A type of atrial fibrillation, known as familial atrial fibrillation, involves a genetic aspect. This means some people may be at a higher risk of atrial fibrillation due to hereditary factors.
Atrial fibrillation, or A-fib, refers to a type of arrhythmia, or irregular heartbeat. It occurs due to the irregular beating of the atrial chambers of the heart and often involves tachycardia, an unusually fast heartbeat. Instead of producing a single, strong contraction, the atrial chambers fibrillate, or quiver, which can result in a rapid heartbeat. If left untreated, it can result in heart failure.
There are different types of A-fib. Familial atrial fibrillation describes a type that is hereditary, which means it is capable of running in families. Evidence highlights some genetic changes that relate to the condition. With further research, screening tests may be able to identify these genes and provide individuals at risk with suitable treatment strategies.
This article discusses the genetic risk factors for atrial fibrillation alongside diagnostic and treatment options.
Familial atrial fibrillation describes an inherited heart condition that can disrupt the heart’s rhythm. An individual may inherit certain gene alterations that may put them at a higher risk of developing the condition. A-fib occurs when there is erratic electrical activity in the atria — the upper chambers of the heart. This results in an irregular response in the lower chambers of the heart called the ventricles, leading to a fast and irregular heartbeat.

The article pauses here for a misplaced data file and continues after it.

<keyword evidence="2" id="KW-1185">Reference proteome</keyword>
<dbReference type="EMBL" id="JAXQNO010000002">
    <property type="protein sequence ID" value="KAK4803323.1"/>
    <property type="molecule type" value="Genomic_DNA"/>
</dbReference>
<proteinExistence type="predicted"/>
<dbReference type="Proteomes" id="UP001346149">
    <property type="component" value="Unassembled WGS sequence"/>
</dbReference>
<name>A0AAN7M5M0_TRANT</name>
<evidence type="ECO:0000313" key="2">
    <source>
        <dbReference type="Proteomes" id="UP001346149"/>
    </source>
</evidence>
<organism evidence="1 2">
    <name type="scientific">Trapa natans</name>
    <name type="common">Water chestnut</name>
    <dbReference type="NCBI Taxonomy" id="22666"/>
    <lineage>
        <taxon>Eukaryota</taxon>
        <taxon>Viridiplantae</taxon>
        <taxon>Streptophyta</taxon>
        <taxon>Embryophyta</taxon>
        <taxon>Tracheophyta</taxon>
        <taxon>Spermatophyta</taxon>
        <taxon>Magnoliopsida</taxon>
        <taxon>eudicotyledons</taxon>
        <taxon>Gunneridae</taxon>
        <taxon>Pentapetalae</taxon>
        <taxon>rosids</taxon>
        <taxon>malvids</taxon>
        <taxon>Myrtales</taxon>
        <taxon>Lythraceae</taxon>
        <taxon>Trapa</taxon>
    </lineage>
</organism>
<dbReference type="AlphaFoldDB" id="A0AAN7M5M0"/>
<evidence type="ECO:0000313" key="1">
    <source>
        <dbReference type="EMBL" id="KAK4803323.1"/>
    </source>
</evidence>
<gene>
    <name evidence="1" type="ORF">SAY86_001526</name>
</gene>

A-fib is the
Typically, alterations in these genes impact ion channels in the heart, which maintain the heart’s usual rhythm, or the structure of the heart, which can affect cardiac muscle contractions. However, in many cases, the exact cause is unclear and more research is necessary to clarify the role of genetic factors in the development of familial A-fib.
A person typically inherits gene changes that can lead to A-fib in an
- noticing a fast or irregular heartbeat
- heart palpitations
- chest pain
- finding it more difficult to exercise
- shortness of breath
Additionally, A-fib may present differently in different people. For example, it may be occasional, only lasting for a few minutes or hours, or it can be persistent.
A healthcare professional can
After, a healthcare professional may request some diagnostic tests. Typically, they will start with an electrocardiogram (EKG) to record the electrical activity of the heart. If more information is necessary, a doctor may also request blood tests to measure for substances in the blood, or an echocardiogram to determine if areas of the heart muscle are not contracting properly.
A doctor may also suggest other tests to help differentiate A-fib from other types of arrhythmia. These can include:
- chest X-rays
- electrophysiology studies
- Holter and event monitors
- loop recorders
- sleep studies
- stress tests
- transesophageal echocardiography
- walking tests
Advancements in genetics may mean that clinicians could use genetic testing to identify high risk individuals. With further understanding of the role these genes play in the development of A-fib, they could also use this information to help guide treatment strategies. For example, in a
- Medication: Drug options may include:
- Lifestyle measures: A doctor may recommend heart-healthy changes, which can include:
- Surgical or invasive procedures: If other options are ineffective, a doctor may consider procedures such as:
A doctor may also treat a person for an underlying health condition, such as obesity, sleep apnea, or hyperthyroidism, that could raise the risk of A-fib. After a diagnosis of A-fib, the
Evidence highlights a genetic element that can influence a person’s risk of developing atrial fibrillation, which causes an irregular heartbeat. People can inherit genes from their biological parents that may impact the structure or electrical activity of the heart and disrupt its rhythm.
With further research and understanding of the role that these gene changes play in A-fib, health experts may be able to perform genetic screening tests to identify at-risk individuals and provide suitable treatment to prevent the condition.